Several Members of Parliament (MP) said that they, along with grassroot activists and volunteers from the Silver Generation Office, have conducted home visits to correct misconceptions the elderly may have about getting vaccinated.

Mr Wan Rizal, MP for Jalan Besar Group Representation Constituency (GRC), said that he would approach each elderly person differently based on the reasons why they do not want to be vaccinated.

For those who have been misinformed, he said it is important to prepare facts beforehand.

“For example, last year there was talk that in a particular foreign country the residents in the old folks’ home died after vaccination. So we had to show them the proof that it wasn't so,” he said.

Ms Joan Pereira, MP for Tanjong Pagar GRC, said that she and her team would try to allay the senior citizens’ fears and suspicions about the vaccine by explaining to them using simple terms in the language or dialect that they understand.

MPs have also held various forums and dialogues, both in-person and online, with a medical doctor to explain how mRNA vaccines work.

Workers’ Party’s Hougang MP Dennis Tan said a small number of his residents who are above 60 had told him that they could not take the jabs due to their medical conditions.

“A few wanted to wait for the Sinovac vaccination. MOH should continue to reach out to those who still do not understand why Sinovac is not available generally in the same manner as (the Pfizer and Moderna vaccines) are,” he said. “It would be desirable if everyone understands the correct rationale for vaccination and chooses to vaccinate for the right reasons.”

A man receives his vaccination at a Covid-19 vaccination center on March 8, 2021. Several Members of Parliament (MP) said that they, along with grassroot activists and volunteers from the Silver Generation Office, have conducted home visits to correct misconceptions the elderly may have about getting vaccinated. Photo: Reuters

WHY SENIORS NEED TO BE VACCINATED

While the concerns and fears that the elderly have about Covid-19 vaccines are valid, it is of paramount importance that they are persuaded to get vaccinated as soon as possible, infectious disease specialists told TODAY.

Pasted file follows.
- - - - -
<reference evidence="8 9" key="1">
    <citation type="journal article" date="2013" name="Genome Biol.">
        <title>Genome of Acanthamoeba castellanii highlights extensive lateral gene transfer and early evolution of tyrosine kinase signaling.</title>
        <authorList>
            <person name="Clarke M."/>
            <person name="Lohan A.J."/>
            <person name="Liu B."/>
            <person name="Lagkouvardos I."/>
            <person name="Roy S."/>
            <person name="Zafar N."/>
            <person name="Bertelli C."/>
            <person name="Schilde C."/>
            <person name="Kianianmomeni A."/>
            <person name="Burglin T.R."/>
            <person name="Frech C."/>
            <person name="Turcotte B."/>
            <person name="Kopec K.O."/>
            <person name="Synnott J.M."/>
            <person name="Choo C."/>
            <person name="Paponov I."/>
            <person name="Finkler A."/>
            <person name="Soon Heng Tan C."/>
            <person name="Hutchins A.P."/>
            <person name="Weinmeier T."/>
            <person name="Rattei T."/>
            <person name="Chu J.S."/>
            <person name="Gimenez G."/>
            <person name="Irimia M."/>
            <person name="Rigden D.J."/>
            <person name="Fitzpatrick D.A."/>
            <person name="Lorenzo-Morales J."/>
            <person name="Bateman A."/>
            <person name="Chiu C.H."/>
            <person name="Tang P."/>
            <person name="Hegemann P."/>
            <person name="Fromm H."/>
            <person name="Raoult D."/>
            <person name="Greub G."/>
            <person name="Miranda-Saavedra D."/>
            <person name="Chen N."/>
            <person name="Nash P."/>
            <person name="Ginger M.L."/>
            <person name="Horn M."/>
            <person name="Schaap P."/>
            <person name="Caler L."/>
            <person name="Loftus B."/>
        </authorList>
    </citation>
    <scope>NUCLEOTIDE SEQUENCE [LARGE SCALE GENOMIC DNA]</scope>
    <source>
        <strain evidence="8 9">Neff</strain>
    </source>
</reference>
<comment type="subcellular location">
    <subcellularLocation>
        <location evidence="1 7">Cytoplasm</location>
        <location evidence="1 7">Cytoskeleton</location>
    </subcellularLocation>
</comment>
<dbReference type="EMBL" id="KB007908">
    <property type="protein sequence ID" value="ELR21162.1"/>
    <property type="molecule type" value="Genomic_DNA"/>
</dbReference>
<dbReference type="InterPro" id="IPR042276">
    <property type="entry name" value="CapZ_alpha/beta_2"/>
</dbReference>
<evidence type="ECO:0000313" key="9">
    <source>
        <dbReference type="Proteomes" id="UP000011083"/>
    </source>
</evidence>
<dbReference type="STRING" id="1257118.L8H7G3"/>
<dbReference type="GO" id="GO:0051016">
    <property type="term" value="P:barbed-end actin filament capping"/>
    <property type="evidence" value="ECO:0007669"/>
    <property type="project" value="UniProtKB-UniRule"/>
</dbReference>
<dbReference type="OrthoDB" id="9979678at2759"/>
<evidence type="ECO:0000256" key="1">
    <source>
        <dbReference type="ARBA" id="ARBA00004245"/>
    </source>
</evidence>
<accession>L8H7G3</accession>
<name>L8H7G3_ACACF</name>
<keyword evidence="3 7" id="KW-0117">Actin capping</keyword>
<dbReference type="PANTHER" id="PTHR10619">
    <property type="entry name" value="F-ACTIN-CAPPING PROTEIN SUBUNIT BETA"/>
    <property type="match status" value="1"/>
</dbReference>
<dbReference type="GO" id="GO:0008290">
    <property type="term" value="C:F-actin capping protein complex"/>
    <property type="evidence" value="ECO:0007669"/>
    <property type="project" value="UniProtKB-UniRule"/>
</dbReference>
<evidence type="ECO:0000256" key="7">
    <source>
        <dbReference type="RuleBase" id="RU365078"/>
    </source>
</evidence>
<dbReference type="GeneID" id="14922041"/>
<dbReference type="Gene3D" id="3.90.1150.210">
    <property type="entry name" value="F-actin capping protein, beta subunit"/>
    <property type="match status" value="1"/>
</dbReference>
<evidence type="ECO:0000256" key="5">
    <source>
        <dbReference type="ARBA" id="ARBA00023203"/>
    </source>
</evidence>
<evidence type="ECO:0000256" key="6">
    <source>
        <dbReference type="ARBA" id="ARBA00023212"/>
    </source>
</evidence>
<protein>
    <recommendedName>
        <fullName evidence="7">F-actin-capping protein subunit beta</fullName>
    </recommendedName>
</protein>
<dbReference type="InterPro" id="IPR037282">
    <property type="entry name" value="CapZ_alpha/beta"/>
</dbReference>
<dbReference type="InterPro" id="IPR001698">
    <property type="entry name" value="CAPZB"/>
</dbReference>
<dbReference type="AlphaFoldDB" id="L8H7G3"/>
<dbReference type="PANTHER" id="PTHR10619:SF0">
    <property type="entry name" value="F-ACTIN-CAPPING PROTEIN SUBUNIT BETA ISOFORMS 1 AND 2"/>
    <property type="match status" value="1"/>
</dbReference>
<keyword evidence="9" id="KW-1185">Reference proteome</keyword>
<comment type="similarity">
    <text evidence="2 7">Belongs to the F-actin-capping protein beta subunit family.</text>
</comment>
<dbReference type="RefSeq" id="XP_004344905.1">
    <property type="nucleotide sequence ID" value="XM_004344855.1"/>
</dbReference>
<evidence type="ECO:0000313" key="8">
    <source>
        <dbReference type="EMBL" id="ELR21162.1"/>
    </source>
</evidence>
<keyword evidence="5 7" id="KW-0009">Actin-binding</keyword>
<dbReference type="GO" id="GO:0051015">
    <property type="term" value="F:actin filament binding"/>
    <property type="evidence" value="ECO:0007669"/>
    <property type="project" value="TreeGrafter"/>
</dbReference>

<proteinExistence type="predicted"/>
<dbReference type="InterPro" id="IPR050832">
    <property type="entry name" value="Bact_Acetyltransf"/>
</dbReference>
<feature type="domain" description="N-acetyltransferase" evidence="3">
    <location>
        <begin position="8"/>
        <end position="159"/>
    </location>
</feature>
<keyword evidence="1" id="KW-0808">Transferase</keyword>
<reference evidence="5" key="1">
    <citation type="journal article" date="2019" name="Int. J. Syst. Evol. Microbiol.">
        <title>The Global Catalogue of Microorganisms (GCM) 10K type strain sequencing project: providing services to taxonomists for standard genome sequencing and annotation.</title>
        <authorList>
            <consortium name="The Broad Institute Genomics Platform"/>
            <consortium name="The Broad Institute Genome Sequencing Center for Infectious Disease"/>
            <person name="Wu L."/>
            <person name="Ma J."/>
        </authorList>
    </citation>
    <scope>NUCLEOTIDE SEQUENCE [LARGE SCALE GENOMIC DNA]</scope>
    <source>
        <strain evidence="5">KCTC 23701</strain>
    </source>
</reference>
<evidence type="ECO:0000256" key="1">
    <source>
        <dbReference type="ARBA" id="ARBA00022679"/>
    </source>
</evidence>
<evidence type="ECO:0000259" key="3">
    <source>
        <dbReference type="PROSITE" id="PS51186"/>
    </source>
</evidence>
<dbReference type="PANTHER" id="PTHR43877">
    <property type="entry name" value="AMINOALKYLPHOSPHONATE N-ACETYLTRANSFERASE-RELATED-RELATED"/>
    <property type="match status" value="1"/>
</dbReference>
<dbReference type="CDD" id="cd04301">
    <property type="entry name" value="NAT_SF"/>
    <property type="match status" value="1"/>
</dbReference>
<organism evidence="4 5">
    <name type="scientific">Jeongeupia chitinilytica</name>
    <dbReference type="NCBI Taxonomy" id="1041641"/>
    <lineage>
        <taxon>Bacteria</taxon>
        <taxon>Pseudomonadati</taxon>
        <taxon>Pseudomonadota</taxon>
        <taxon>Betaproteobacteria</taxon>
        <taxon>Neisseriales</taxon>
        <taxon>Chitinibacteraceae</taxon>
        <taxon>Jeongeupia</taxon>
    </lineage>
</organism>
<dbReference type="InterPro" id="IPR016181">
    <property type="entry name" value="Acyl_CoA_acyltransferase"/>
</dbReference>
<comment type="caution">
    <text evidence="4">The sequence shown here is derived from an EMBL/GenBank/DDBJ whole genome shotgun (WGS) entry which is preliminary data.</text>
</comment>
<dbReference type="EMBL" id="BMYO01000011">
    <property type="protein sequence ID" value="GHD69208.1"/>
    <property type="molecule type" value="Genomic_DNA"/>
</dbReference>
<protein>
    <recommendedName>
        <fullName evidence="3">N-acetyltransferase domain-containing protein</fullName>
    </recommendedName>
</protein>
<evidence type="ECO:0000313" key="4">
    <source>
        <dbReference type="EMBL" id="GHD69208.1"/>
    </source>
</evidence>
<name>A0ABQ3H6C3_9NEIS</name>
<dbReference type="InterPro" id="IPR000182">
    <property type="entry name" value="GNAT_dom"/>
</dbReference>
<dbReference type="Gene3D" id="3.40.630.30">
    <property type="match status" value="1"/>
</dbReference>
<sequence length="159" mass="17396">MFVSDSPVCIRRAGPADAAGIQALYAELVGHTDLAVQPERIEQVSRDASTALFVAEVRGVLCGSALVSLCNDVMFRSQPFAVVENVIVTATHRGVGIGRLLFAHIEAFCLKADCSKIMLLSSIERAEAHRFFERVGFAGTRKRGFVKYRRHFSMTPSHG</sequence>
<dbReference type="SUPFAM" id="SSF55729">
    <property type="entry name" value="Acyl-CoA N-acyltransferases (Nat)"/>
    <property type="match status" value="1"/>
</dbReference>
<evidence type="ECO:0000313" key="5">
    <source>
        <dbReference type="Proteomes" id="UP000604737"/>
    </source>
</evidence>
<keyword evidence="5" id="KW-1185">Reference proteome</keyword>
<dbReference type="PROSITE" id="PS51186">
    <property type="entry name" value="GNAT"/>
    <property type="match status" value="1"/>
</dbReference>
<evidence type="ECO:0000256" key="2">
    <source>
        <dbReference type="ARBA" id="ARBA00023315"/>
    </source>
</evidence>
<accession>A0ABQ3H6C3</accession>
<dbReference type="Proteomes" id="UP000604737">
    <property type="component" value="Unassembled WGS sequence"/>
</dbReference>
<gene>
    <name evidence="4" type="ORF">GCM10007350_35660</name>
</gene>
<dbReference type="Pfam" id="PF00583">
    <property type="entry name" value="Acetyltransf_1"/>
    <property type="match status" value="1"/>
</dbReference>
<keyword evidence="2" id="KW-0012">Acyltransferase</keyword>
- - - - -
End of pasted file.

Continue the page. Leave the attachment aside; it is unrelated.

Professor Leo Yee Sin, executive director of the National Centre for Infectious Diseases, pointed out that over a third (35.5 per cent) of Covid-19 cases during the recent surge between June 12 and 24 involved those aged 60 and above.

While she said that there is no set target for the vaccination rate of the elderly, Singapore should aim to have as many people vaccinated as it reduces the risk of infection and severe illness, helps to protect others and reduces the viral load in the community.

If vaccine coverage for the oldest age groups can go up from 60 per cent to 90 per cent, the number of deaths due to Covid-19 can be reduced by 75 per cent, said Associate Professor Alex Cook, vice-dean of research from the Saw Swee Hock School of Public Health at the National University of Singapore (NUS).

“Once Covid-19 becomes endemic, it will be circulating at levels higher than Singaporeans have become accustomed to over the last year, and the key modifiable determinant in how many deaths occur will be how many of our elders have been vaccinated,” he said.

About a week ago, the three co-chairs of the multi-ministry Covid-19 task force wrote in an opinion piece published in the newspapers that the coronavirus may never go away and will likely become endemic.